Sweeney Ridge Trail Professional Reviews and Guides
"This little-known hike is one of the best-kept secrets of local open-space fans. On clear days the ridge offers spectacular bird’s-eye views of South San Francisco Bay on the one side and the Pacific coast on the other. The trail, part of the 400-mile Bay Area Ridge Trail, passes by an abandoned Army radar installation on its way south along the ridge. The turnaround point for the hike is the spot where Spanish explorer Gaspar de Portola “discovered” San Francisco Bay in 1769."
--Dan Brett, Hiking the Redwood Coast (Falcon Guides).
"This hike starts with 550 feet of climbing, which isn’t all bad, especially if the dogs have been in the car for any length of time. The views start on your left as you climb, with San Andreas Lake coming into focus, then Crystal Springs. While there are four access points total to this area, this trek brings you up the ridge directly to the Portola Discovery Site. In 1769, an expedition led by Don Gaspar de Portola was charged with finding an overland route to Monterey Bay. The Spanish party left Mexico with sixty-four men and 200 horses, including one scout, Jose Francisco Ortega. Ortega climbed the ridge near the group’s camp (in the Linda Mar area of Pacifica today) and said he saw “an enormous area of the sea, or estuary, which shot inland as far as the eye could see.” He became the first European to see San Francisco Bay."
--Thom Gabrukiewicz, Best Hikes with Dogs: Bay Area & Beyond (The Mountaineers Books).
"I don’t live in the Bay Area; if I did, I’d take the dogs on this hike as many times as I could."
--Jason Fator, Best Hikes With Dogs: San Francisco Bay Area and Beyond (The Mountaineers Books).
"Although the Sweeney Ridge trailhead is just minutes from San Francisco and begins at the edge of a residential neighborhood, a climb of less than an hour on a paved fire road through coastal scrub leads to a quiet ridge with sweeping views. Once at the ridge, this hike meanders past the Portola Discovery site to a turnaround point at the boundary with water-district lands, where you will retrace your steps back to the trailhead."
--Jane Huber, 60 Hikes within 60 Miles: San Francisco (Menasha Ridge Press).
"The Sweeney Ridge addition to the Golden Gate National Recreation Area takes in the high ridge just north of Montara Mountain. Its grassy hilltop commands sweeping views of ocean and Bay. From this site Gaspar de Portolá’s scouts first saw the expanse of water now known as San Francisco Bay. This trail guide includes the following trails: From Sneath Lane to the Discovery Site, Up Mori Ridge to the Discovery Site, Sweeny Ridge Trail from Skyline College to the Discovery Site."
--Jean Rusmore, Betsy Crowder, Frances Spangle, & Sue LaTourrette, Peninsula Trail: Hiking & Biking Trails on the San Francisco Peninsula (Wilderness Press).
"Enjoy panoramic views of San Francisco Bay and the Pacific coastline from the summit of Sweeney Ridge. Spanish explorer Gaspar de Portola was on a mission. He was charged by his country to establish settlements in California that would cement its status as a Spanish colony. One of the settlements was to be at Monterey Bay, but his expedition, traveling by land, overshot that mark by about 100 miles. On November 4, 1769, the band of explorers climbed atop Sweeney Ridge and beheld a bay of colossal proportions. A bay that would become one of the most important harbors on the West Coast. A bay that would one day be the site of a famously cosmopolitan city surrounded by spectacular parklands. Though not nearly as pristine as it appeared to the explorers who stood at what would later become the Portola Discovery Site, San Francisco Bay still sprawls magnificently below the vista point. To the west is the Pacific Ocean, and to the south rise the undeveloped hills and mountain of the San Francisco watershed. The cylinder of granite that tops one of the monuments at the site is inscribed with images of the surrounding landmarks, enabling visitors to identify and name them."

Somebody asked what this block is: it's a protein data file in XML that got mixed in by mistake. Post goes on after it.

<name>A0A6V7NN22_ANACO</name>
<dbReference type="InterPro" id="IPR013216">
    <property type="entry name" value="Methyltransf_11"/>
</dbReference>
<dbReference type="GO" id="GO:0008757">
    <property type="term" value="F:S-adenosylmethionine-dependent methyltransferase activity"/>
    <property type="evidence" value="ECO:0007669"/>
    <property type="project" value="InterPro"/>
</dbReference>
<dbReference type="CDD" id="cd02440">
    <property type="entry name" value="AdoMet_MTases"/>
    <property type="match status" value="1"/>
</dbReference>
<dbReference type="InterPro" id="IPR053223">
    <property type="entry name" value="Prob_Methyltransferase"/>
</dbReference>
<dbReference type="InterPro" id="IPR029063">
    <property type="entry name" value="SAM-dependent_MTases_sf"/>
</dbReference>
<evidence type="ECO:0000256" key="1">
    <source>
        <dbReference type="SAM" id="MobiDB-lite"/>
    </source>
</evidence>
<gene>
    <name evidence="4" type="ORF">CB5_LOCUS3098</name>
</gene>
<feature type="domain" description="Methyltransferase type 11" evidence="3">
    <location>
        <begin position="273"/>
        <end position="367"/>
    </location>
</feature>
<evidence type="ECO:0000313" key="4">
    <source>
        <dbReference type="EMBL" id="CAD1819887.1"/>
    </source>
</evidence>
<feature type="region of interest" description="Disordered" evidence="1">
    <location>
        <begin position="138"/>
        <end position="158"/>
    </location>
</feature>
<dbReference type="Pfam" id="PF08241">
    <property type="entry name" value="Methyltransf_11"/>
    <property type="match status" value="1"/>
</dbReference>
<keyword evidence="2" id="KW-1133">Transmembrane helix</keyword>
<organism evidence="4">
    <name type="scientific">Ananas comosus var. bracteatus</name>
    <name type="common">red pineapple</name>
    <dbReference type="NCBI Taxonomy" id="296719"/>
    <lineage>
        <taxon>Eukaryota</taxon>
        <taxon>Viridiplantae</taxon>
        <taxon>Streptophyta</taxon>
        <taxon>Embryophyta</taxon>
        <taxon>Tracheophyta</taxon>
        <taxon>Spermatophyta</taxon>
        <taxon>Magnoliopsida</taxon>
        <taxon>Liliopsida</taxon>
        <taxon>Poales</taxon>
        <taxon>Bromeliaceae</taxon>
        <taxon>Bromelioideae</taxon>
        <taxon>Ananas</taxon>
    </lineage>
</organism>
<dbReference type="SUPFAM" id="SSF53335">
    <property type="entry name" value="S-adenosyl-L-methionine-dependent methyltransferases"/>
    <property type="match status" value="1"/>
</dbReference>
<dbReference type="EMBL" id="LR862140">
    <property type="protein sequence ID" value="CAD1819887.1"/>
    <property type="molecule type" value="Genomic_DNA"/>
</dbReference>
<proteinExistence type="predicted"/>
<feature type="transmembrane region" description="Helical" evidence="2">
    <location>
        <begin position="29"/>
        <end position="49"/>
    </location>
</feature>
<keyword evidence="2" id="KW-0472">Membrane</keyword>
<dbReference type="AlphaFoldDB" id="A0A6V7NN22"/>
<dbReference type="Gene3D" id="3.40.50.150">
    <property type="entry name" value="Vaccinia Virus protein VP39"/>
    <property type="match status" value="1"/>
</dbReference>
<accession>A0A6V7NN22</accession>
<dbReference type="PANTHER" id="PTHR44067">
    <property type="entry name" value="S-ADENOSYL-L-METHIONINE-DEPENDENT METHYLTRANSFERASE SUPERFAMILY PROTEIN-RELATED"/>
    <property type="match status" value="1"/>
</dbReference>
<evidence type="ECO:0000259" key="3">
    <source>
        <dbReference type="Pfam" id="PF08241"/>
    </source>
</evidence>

--Tracy Salcedo-Chourre, Exploring Point Reyes National Seashore and Golden Gate National Recreation Area (Falcon Guides).
"The small, open space area on scrub-covered moors is for locals an oasis in an urban desert, which includes the San Francisco International Airport and the busy Highway 280/101 corridors. Protected as Golden Gate National Recreation Area in 1984, the ridge (at about 1,250 feet) offers 360-degree views up to 30 miles on clear days. You’ll need a jacket on this hike (daytime temperatures can range from the upper 20s (ºF) in January to 100ºF in September). The north ridge is home to an abandoned Nike missile site. The south ridge offers short, single-track trails that leave civilization behind for a time. There are no facilities. This eTrail also includes suggested nearby attractions, camping & lodging, restaurants, and local outdoor retailers."
--Linda Hamilton, Hiking the San Francisco Bay Area (Falcon Guides).
"This small open space area on scrub-covered moors is for locals an oasis in an urban desert that includes the San Francisco International Airport and the busy freeway corridors. Protected as part of the Golden Gate National Recreation Area in 1984, the ridge (at about 1,250 feet) offers 360-degree views of up to 30 miles on clear days. Bring a jacket if the weather is cold, as daytime temperatures can range from the upper 20s in January to 100 degrees in September. The north ridge is home to an abandoned Nike missile site. The south ridge offers short, single-track trails that leave civilization behind for a time. Trails Surface: A paved path takes you up to the ridge. A doubletrack dirt trail goes the length of the ridge, with very narrow singletrack dirt trails creating a loop on the south end."
--Linda Hamilton, Best Hikes Near San Francisco (Falcon Guides).
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